The term “Angel’s Share” is a common term to describe the amount of spirit lost to evaporation during the aging process in a barrel. Jim Beam has cleverly coined the term “Devil’s Cut” to describe whiskey which has soaked and become trapped into the barrel and is typically not used in the production of whiskey. This trapped whiskey is what makes bourbon barrels so attractive for use in aging other spirits, like scotch whisky, tequila and rum. For their new Jim Beam Devil’s Cut Bourbon, Jim Beam has extracted this trapped whiskey using a proprietary process with steam and water and then blended that extracted whiskey with some of their regular aged bourbon.
Jim Beam Devil’s Cut Bourbon (90 proof $23.99) is deep amber in color. The extracted bourbon carries with it a tremendous amount of tannins and color from the barrel, giving this whisky a deep, dark color. The nose is clearly dominated by strong oak tones with clear cinnamon spice and an undertone of vanilla and caramel. It’s a bold and spicy nose, much more aggressive than the tradition Jim Beam. The entry is very oak forward as the oak notes explode on the palate. Things ease a bit by the mid palate and more of the vanilla and caramel notes find their way from underneath the bold oak. There are some slight cinnamon spice notes present but they do battle with the oak and ultimately get lost. The finish is fairly long and dry with the oak notes really lingering.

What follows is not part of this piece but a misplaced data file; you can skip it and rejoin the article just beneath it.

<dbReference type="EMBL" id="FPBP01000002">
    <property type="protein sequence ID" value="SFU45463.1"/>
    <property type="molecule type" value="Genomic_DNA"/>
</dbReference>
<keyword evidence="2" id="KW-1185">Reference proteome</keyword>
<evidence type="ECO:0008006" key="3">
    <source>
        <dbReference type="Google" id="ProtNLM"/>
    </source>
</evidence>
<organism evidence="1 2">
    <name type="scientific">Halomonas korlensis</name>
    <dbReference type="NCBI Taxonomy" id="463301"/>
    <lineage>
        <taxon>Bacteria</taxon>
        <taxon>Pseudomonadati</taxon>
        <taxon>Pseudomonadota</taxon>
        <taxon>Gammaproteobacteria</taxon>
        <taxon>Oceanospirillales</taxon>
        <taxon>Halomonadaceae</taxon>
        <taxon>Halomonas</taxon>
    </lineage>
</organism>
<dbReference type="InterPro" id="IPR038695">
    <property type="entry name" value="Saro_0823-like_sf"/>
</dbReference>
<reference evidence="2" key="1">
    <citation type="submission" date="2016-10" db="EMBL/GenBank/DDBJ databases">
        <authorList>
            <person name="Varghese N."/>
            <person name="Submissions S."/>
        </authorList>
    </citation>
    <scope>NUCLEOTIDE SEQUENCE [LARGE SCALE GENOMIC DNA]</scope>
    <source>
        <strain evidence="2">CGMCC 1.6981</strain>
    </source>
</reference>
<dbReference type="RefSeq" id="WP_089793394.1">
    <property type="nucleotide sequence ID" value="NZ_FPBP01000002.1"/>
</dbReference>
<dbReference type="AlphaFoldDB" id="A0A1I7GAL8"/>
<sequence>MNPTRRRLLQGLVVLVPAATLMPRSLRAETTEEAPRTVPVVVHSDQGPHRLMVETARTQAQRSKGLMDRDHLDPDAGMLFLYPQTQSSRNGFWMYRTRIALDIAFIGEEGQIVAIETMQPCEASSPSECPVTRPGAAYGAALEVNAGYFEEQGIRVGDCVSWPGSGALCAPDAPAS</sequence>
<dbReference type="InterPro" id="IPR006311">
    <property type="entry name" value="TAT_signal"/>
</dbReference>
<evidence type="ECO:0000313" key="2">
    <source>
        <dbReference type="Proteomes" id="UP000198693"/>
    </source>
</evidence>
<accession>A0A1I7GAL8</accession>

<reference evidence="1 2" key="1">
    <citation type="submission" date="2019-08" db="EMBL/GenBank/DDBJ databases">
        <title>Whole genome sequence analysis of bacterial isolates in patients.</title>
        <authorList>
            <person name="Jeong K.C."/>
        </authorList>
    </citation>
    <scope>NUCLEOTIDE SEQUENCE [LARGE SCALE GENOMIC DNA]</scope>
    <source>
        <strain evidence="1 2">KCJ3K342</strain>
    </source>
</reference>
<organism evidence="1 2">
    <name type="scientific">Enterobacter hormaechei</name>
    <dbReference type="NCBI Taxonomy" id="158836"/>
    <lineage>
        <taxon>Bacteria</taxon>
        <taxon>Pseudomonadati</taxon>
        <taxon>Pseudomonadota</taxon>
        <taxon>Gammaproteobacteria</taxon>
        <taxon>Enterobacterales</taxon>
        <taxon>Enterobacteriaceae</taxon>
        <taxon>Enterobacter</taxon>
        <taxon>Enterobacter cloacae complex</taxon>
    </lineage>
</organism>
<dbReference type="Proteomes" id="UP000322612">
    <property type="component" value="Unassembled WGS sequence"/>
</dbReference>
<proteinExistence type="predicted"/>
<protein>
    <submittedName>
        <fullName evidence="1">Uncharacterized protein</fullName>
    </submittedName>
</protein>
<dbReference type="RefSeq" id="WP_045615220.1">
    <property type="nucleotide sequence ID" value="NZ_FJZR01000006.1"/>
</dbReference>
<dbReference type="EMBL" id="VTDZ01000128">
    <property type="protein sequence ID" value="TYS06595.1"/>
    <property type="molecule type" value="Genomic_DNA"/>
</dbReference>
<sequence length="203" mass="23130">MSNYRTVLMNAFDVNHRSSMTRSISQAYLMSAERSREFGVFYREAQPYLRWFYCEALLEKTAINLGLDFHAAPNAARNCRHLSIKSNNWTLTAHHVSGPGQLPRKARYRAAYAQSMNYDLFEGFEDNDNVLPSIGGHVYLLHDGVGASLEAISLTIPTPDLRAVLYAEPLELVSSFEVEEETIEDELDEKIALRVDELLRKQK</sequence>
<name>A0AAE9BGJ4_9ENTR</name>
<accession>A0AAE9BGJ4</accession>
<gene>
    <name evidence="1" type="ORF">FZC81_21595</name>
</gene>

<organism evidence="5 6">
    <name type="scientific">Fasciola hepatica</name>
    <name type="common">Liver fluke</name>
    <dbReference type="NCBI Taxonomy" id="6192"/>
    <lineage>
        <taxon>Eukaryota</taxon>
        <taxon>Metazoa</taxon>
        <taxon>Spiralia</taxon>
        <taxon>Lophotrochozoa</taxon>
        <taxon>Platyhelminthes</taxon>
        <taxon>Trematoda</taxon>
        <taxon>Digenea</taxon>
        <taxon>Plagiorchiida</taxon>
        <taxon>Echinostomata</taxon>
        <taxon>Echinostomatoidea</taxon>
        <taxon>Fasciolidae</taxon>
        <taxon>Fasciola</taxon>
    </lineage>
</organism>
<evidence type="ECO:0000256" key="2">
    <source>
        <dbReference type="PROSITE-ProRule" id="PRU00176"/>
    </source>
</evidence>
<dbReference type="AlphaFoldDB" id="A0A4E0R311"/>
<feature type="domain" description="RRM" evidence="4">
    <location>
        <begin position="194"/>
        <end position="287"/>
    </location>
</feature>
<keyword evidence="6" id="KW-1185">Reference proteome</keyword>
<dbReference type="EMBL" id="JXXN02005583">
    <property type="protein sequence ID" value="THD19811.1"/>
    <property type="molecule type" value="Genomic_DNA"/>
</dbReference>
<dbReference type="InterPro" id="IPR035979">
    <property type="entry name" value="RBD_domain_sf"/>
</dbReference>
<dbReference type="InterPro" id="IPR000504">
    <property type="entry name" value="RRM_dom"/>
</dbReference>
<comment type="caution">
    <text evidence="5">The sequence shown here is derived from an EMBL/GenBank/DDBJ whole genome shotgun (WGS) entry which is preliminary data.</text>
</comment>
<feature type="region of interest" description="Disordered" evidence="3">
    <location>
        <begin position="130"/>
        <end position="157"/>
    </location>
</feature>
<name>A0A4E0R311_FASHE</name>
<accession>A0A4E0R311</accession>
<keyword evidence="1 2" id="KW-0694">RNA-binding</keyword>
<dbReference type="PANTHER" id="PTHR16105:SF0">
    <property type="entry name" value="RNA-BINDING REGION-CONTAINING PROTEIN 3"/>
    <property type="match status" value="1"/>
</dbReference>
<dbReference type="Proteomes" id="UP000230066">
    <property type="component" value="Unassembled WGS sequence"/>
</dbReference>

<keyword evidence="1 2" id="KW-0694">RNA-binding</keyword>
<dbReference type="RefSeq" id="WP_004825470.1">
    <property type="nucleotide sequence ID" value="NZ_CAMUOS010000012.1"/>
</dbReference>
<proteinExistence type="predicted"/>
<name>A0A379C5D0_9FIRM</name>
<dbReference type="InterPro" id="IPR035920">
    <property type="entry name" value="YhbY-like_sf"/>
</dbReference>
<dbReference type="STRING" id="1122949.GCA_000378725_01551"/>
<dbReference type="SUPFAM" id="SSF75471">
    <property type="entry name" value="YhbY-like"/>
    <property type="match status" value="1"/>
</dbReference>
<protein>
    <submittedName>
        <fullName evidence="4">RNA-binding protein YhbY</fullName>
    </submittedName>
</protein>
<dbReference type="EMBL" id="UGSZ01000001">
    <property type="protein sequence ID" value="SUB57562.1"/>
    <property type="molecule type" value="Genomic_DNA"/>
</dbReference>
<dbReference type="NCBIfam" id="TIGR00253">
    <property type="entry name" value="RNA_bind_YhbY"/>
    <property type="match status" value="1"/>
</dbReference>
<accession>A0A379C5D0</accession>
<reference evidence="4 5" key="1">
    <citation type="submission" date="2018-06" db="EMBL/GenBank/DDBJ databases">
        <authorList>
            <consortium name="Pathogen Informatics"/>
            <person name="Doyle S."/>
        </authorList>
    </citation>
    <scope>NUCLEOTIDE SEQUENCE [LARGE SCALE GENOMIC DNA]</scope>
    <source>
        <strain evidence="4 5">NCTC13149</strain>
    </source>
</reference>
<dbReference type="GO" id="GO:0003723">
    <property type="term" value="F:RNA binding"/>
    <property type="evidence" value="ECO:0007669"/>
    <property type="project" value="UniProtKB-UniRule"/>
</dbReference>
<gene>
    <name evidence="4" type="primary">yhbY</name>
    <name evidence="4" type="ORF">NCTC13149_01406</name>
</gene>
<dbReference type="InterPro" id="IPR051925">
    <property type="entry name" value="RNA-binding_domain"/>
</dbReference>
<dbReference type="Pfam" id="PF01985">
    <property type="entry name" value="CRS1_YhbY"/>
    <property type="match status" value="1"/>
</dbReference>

Jim Beam Devil’s Cut Bourbon is clearly aimed at the bourbon drinker who loves oak. Some of the other flavor notes are overpowered here. The nice cinnamon spice on the nose gets decimated on the palate, and the caramel and vanilla have a hard time balancing with the oak. From a marketing perspective, the release is pure genius. Jim Beam has done an exceptional job on everything from the concept to the bottle. While Devil’s Cut may not be for everyone, it’s an interesting exploration of the impact of the barrel on bourbon and a unique option for people who love the bold oak taste of a bourbon barrel. Highly RecommendedJim Beam Devil's Cut Bourbon Review by Geoff Kleinman